, in theaters now, is the first August Wilson play to be adapted into a feature film backed by a major film studio (The Piano Lesson
, which was first produced in 1987, was made for TV in 1995). The sixth entry in Wilson's ten-part "Pittsburgh Cycle"—which focuses on a former Negro League baseball star turned trash collector in 1950s Pittsburgh who takes his bitter frustrations out on his family—premiered on Broadway in 1987 and won the Pulitzer Prize for drama. Wilson died in 2005, but had already written a screenplay for the eventual cinematic version—Denzel Washington, who starred as Troy in the 2010 Broadway revival, both directed and produced it for the big screen.
Washington stars in the film as well, alongside Viola Davis as Troy's wife, Mykelti Williamson as his brother, Russell Hornsby as his older son, and Stephen McKinley Henderson as his best friend, Bono; all of these actors also reprise their roles from the revival. The new addition is Jovan Adepo (The Leftovers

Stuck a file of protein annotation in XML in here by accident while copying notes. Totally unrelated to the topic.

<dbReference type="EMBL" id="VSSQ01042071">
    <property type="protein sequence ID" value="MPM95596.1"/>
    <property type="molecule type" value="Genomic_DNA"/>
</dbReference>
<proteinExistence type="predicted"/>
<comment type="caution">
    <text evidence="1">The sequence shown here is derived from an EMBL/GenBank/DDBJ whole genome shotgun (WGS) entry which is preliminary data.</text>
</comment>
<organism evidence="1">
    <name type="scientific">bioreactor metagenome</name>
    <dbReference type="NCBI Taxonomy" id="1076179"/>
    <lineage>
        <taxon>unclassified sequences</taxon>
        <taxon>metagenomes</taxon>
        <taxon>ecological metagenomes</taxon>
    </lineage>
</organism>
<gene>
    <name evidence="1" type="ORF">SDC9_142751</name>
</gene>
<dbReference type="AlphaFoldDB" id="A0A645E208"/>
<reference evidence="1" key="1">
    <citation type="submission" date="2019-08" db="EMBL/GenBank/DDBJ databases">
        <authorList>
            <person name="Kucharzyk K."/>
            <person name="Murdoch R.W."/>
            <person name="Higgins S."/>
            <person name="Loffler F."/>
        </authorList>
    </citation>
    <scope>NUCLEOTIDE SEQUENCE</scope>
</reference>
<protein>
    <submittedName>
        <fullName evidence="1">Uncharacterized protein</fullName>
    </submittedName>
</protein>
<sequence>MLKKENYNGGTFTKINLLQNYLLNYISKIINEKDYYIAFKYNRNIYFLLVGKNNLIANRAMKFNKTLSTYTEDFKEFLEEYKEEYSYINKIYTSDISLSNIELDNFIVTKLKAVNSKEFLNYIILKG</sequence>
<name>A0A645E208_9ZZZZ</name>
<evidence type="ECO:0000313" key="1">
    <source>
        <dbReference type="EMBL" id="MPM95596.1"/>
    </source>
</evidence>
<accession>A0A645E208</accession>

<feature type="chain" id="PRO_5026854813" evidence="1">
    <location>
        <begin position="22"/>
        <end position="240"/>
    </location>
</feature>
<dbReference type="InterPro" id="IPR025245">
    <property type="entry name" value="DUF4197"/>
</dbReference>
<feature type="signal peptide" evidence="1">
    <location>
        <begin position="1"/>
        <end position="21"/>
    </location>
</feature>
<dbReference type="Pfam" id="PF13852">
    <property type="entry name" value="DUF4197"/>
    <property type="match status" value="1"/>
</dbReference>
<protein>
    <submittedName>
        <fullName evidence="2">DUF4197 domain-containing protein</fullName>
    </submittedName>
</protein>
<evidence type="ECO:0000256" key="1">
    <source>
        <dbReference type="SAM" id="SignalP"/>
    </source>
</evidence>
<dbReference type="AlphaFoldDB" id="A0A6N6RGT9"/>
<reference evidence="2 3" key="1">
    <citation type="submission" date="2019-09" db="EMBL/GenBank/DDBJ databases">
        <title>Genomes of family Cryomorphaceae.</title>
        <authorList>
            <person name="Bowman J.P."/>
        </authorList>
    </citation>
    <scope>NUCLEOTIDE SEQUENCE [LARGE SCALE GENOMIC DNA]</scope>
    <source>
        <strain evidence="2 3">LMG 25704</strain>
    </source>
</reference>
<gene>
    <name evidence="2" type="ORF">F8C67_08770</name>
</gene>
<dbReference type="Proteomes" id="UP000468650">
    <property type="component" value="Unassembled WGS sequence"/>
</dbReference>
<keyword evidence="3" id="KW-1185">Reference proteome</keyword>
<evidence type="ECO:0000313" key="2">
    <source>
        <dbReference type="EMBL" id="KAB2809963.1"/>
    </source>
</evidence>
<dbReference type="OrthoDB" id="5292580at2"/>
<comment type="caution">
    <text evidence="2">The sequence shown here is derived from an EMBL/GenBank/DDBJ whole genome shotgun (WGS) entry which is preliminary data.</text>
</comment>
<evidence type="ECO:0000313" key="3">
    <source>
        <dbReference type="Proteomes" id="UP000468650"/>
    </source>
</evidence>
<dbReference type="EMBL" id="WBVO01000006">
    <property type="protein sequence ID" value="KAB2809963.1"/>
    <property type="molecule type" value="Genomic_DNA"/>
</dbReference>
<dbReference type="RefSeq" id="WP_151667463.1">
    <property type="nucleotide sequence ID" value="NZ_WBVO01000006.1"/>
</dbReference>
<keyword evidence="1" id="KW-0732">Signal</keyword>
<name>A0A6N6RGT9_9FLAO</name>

), who plays Troy's sensitive and athletic younger son, Cory.
I sat down with Henderson and Adepo at a recent press stop in Chicago to talk to them about performing Wilson's "blues iambic," working with Washington and Davis, and why they decided to become actors.